As does not depend on the model parameters, it can be left out of the minimization objective. For fitting a Poisson regression with non-negative features of dimensionality and coefficients without exponentiation to observations of covariates and counts

, the optimization objective (maximum likelihood estimation problem) would look as follows:

(4)

Note that can be obtained by first summing and then taking its inner product with , i.e. , something that could not be achieved with the exponentiated version, and when , too, so for zero-valued entries, maximization of Poisson likelihood translates into minimizing . As such, the minimization objective can be re-expressed as:

(5)

Adding regularization on the model parameters would result in an objective like this:

(6)

This is a convex optimization problem, but as other works have found out [8], it cannot be solved through typical methods like L-BFGS-B [2] that rely on assumptions such as Lipschitz continuity.

Back to the matrix factorization case, if we adopt Poisson loss (negative likelihood plus a constant) and consider one of the matrices to be fixed, the optimal values for each vector of latent factors in matrices and are the solution of a Poisson regression problem in which are the rows of the matrix that was fixed, and are the entries for the corresponding row (for users) or column (for items) in the interactions matrix . From the formula above, it can be seen that Poisson loss can be calculated without ever iterating through the non-zero values (their contribution is obtained through ), which is very convenient and efficient in the implicit-feedback case as most of the entries will indeed be zero, and as will be shown later, such loss can be optimized just as efficiently.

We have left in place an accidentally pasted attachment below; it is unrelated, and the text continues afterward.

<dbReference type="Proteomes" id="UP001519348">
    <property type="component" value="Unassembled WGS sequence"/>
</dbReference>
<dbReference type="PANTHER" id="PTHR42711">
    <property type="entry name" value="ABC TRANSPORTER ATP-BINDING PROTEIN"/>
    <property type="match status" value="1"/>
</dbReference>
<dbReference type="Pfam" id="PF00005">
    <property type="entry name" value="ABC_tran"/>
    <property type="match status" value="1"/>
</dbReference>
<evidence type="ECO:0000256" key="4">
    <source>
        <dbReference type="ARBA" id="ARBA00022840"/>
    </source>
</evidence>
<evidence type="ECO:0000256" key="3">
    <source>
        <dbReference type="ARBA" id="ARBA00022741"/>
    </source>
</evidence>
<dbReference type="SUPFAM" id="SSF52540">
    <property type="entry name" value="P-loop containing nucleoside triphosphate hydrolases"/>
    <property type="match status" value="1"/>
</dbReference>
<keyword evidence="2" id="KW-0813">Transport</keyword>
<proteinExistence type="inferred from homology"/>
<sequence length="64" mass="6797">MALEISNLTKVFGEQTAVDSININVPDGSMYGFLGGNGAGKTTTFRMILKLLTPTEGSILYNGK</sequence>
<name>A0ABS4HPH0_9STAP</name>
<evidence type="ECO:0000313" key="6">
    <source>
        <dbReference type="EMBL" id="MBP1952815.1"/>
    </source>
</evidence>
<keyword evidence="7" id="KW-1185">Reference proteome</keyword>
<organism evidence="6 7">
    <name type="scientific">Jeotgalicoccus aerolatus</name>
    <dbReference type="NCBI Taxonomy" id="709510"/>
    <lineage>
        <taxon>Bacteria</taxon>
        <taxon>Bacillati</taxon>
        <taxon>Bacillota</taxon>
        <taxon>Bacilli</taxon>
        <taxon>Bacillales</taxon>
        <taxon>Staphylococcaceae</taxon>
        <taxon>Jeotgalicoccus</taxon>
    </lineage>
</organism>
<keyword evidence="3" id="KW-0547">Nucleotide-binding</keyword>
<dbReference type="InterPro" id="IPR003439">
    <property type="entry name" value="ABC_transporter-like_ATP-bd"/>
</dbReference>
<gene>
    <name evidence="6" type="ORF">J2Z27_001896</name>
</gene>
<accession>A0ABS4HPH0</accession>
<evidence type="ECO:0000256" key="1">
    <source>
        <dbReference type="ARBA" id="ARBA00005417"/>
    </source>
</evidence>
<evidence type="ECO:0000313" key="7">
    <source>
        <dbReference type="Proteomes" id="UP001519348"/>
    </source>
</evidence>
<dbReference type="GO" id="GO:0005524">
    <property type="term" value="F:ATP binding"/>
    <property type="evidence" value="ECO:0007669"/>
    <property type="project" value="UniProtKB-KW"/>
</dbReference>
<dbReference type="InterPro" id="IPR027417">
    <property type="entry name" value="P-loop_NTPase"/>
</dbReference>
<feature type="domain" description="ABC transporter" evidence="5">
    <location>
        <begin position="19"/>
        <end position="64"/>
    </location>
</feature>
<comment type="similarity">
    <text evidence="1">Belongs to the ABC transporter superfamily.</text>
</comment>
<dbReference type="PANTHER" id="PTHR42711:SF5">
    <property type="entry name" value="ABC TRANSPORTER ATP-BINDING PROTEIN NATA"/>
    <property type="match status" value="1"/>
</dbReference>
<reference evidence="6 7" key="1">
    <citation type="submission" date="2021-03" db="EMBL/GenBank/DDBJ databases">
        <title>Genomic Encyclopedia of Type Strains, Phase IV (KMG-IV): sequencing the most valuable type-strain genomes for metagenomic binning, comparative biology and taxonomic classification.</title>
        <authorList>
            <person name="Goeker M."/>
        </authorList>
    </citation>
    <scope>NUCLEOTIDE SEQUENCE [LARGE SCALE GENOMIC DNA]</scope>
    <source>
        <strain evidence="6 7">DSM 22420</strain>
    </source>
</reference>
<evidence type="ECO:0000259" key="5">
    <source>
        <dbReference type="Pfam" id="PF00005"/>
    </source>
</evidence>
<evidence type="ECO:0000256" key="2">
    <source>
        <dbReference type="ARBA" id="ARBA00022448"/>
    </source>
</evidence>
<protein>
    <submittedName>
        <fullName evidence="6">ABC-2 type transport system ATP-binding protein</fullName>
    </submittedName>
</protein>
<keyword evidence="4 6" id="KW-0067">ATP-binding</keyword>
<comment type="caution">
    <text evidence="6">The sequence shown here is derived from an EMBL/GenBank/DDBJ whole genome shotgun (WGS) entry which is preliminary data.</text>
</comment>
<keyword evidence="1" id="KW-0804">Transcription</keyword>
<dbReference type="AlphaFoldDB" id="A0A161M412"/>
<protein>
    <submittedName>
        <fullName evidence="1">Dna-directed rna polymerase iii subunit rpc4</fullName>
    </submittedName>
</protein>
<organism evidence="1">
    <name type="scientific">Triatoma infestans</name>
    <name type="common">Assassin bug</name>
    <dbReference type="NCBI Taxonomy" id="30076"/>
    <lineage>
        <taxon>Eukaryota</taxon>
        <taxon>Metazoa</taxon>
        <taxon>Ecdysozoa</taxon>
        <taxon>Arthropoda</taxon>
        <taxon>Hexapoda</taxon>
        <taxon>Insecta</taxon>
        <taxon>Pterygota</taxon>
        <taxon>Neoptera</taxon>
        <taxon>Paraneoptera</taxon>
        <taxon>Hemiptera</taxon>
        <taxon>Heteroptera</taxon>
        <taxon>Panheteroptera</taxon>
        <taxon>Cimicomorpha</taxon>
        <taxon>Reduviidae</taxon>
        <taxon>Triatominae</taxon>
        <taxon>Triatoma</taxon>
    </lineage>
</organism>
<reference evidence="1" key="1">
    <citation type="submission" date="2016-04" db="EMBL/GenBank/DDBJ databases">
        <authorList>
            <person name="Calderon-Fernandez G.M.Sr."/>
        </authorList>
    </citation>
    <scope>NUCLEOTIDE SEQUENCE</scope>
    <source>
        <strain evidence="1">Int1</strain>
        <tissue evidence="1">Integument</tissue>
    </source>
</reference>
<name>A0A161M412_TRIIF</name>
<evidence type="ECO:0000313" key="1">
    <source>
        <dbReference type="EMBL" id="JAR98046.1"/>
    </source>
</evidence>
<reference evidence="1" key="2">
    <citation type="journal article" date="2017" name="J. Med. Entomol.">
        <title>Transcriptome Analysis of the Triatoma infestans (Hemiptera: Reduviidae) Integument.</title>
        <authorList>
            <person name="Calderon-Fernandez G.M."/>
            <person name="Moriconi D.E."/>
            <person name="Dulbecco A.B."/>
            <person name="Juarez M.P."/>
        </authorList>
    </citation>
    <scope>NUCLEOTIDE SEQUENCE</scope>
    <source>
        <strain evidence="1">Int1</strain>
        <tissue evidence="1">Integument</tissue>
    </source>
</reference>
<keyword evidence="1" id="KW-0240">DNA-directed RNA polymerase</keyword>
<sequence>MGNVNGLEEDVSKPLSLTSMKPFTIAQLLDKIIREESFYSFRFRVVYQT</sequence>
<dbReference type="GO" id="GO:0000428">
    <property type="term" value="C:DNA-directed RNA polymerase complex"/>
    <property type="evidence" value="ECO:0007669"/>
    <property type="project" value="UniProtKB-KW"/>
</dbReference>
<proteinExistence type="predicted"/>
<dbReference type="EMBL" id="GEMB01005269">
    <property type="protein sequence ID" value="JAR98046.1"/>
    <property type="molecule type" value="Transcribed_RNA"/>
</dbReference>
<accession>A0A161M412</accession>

4 Proximal gradient methods

While this constrained and non-exponentiated approach to Poisson regression cannot be solved through typical gradient-based methods, it still represents a convex minimization problem and there are other techniques that can indeed solve it, such as Proximal Gradient Descent, Accelerated Proximal Gradient Descent, Alternating Direction Method of Multipliers (ADMM) [12], or Composite Mirror-Prox [8].

Given a decomposable convex minimization problem of the form

(7)

Where is a loss function with nice properties such as differentiability and smoothness, and is a regularization function which might not have these same properties, the proximal gradient descent method iteratively performs updates as follows:

Inputs Functions and , starting point , number of steps , step size sequence
      Output Optimal parameters

1:for  do
2:     Set
3:     Set
4:     if termination criteria is satisfied then
5:         break      return
Algorithm 1 Proximal Gradient Descent

Where is the proximal operator, defined as

(8)

Intuitively, what this algorithm does is first it takes a gradient step, but then finds the nearest point that is in the domain and penalizes it by regularization and distance to the unconstrained point where the gradient step would take it otherwise. For more details and explanations of how and why this method works, see [12]. The Poisson regression variation introduced before can also be expressed in this canonical form by letting:

(9)

The function is proximal-friendly. In order to obtain its proximal operator, it’s easy to calculate:

(10)

By setting it to zero, we obtain:

(11)

Similarly, for regularization, we would obtain:

(12)

The gradient of is given by the formula:

(13)

For sparse Poisson regression with regularization, this would translate into the following update rules:

Inputs Functions and , starting point , number of steps , step size sequence
      Output Optimal parameters

1:for  do
2:     Set
3:     Set
4:     if termination criteria is satisfied then
5:         break      return
Algorithm 2 Proximal Gradient Descent for Sparse Poisson Regression